They weren't just the greatest generation, they were a blessed generation when they returned. The American economy recovered and rebounded, but, for some strange reason, this blessed generation gave birth to a generation---mine, the Baby Boomers---who would grow up post-Hiroshima and Nagasaki in a fractured, seemingly atomized world we wanted to probe and question and rebel against.
Did we want to see what would really endure? What couldn't be blasted away? Did we want to see if respect could endure disrespect? We didn't seem to understand duty and honor, enduring values being passed from generation to generation.
I'm sorry I didn't get it. I broke my parents' hearts and just about ruined my family.
One of the speakers at the luncheon was a Pearl Harbor survivor. His greatest joy, he told us, was to speak to young people in schools. They don't know much about history, he said. One girl asked him, "Pearl Harbor...? Who is she?" This man must be in his 80s. He stands tall and straight. His voice is strong and sure. His spirit is strong.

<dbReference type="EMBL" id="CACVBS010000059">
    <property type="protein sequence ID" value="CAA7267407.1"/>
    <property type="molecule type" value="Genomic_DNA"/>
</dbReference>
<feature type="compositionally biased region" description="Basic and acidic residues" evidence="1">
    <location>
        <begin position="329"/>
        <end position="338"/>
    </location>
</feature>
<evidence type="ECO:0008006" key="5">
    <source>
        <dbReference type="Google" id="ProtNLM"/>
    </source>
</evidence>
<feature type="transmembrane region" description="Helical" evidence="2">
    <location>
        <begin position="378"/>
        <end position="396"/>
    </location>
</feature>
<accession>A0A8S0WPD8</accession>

When Bill and I met face-to-face for the first time, just over three years ago---a widow and widower now, but formerly the Navy man and the hippie---we met in Hawaii. One of the things we did was go to see the Pearl Harbor Memorial. We had to stand at a distance. It seemed to us too holy to approach, to hard to comprehend.
We also went to the National Cemetary, the Punch Bowl, in Honolulu. My parents remains are interred there; they died within six weeks of each other. My dad, who never thought too highly of himself, was very honored by the Navy with the same 21-gun salute the soldiers at Fort Hood received yesterday. We didn't understand such ceremony, such honor for someone who had just wanted to live in peace and not look back in anger.